However, New Delhi blocked the complaints by Japan and Chinese Taipei to setup panels.
While the EU asked India to agree to establish a single panel to review the three complaints, India said it was disappointed with the EU request. Since India had blocked the EU’s request for a panel in February, it can’t do so a second time as per WTO rules.
China, the US, Chinese Taipei, Japan, Canada, Turkey, Korea, Brazil, Indonesia, Norway, Singapore, Thailand, Russia and Pakistan reserved their third party rights to participate in the proceedings.
Consultations on the issue took place last year but failed to settle the dispute prompting the EU’s request for a panel.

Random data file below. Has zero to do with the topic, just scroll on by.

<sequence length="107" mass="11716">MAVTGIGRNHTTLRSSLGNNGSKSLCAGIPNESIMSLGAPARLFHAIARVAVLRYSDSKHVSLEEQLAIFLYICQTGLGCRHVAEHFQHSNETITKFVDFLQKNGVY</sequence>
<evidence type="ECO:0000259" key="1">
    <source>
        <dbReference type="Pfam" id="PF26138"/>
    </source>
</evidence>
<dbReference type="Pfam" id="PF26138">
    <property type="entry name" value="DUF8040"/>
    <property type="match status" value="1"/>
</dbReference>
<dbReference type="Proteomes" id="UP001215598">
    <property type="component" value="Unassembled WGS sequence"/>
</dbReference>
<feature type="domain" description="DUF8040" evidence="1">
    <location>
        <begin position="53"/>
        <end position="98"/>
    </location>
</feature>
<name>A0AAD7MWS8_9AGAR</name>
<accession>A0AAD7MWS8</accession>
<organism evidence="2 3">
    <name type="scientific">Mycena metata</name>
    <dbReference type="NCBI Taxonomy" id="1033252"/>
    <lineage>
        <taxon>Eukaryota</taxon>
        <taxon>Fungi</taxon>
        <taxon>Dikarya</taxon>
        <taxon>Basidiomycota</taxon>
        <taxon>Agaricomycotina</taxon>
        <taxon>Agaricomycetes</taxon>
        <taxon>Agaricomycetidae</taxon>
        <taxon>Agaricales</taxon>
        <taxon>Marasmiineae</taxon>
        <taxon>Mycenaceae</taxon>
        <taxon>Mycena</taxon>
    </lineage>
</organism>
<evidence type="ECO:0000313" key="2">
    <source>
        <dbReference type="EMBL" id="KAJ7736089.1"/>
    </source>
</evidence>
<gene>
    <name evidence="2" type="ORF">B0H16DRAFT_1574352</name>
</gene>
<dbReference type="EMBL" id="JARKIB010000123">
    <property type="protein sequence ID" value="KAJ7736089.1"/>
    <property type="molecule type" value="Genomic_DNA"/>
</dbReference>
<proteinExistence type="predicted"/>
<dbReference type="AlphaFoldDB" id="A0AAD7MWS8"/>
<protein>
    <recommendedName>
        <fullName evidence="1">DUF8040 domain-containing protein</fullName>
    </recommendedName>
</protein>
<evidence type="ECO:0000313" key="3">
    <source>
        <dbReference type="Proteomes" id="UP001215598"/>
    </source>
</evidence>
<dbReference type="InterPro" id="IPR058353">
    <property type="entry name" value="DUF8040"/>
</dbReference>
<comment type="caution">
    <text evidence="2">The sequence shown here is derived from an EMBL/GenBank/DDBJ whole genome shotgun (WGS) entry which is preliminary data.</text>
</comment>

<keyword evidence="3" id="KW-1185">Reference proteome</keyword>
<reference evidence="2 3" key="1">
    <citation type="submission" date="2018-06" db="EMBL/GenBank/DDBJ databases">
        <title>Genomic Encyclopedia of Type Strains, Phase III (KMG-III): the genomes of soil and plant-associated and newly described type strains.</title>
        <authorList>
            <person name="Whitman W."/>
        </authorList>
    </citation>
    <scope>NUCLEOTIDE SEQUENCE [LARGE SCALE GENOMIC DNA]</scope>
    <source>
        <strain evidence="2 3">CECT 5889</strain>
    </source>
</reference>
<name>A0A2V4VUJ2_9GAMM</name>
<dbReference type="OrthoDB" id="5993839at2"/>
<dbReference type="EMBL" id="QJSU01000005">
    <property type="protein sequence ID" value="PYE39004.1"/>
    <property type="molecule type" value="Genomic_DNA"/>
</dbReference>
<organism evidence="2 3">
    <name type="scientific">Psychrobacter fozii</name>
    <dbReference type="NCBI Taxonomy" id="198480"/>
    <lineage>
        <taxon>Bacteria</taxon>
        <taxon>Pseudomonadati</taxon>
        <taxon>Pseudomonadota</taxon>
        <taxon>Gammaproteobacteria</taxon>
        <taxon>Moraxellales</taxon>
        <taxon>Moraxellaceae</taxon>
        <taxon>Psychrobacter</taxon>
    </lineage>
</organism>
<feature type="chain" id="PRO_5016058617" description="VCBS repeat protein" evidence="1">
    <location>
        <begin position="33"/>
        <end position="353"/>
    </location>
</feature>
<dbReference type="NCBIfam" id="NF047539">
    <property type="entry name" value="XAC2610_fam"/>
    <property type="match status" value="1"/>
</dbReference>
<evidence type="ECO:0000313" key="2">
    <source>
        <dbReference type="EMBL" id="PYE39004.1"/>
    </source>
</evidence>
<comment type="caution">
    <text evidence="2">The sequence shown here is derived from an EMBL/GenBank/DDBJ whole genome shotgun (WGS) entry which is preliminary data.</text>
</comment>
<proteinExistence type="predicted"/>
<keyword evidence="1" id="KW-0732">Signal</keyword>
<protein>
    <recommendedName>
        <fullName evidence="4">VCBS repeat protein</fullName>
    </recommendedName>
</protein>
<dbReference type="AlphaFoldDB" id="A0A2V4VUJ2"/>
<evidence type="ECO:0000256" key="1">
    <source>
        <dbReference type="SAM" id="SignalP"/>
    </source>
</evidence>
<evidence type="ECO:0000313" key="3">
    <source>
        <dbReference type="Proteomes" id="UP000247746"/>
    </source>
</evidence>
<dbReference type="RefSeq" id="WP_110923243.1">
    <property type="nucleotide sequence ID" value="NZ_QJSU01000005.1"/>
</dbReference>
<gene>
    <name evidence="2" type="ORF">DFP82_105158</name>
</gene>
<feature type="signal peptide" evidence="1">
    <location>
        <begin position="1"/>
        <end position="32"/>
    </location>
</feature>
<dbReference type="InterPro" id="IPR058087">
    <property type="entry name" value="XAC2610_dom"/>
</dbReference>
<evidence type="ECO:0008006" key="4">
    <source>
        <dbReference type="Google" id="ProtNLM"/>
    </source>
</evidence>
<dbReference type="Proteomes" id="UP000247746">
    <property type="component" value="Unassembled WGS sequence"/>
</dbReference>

As per a Geneva-based trade official, the EU said it sought to address the matter with India through consultations but without success, with 400 million euros in annual ICT exports to India affected by the duties.
The dispute is crucial for India as losing it will directly benefit China, from where India imported telecom equipment parts worth $3.4 billion and mobile phones worth $665.21 million in the April-February period of 2019-20. While China is involved in consultations on the issue with India, it has not asked for a panel.
India said the complaints seriously undermine its sovereignty as it goes beyond its commitments under the first ITA agreement (ITA-I).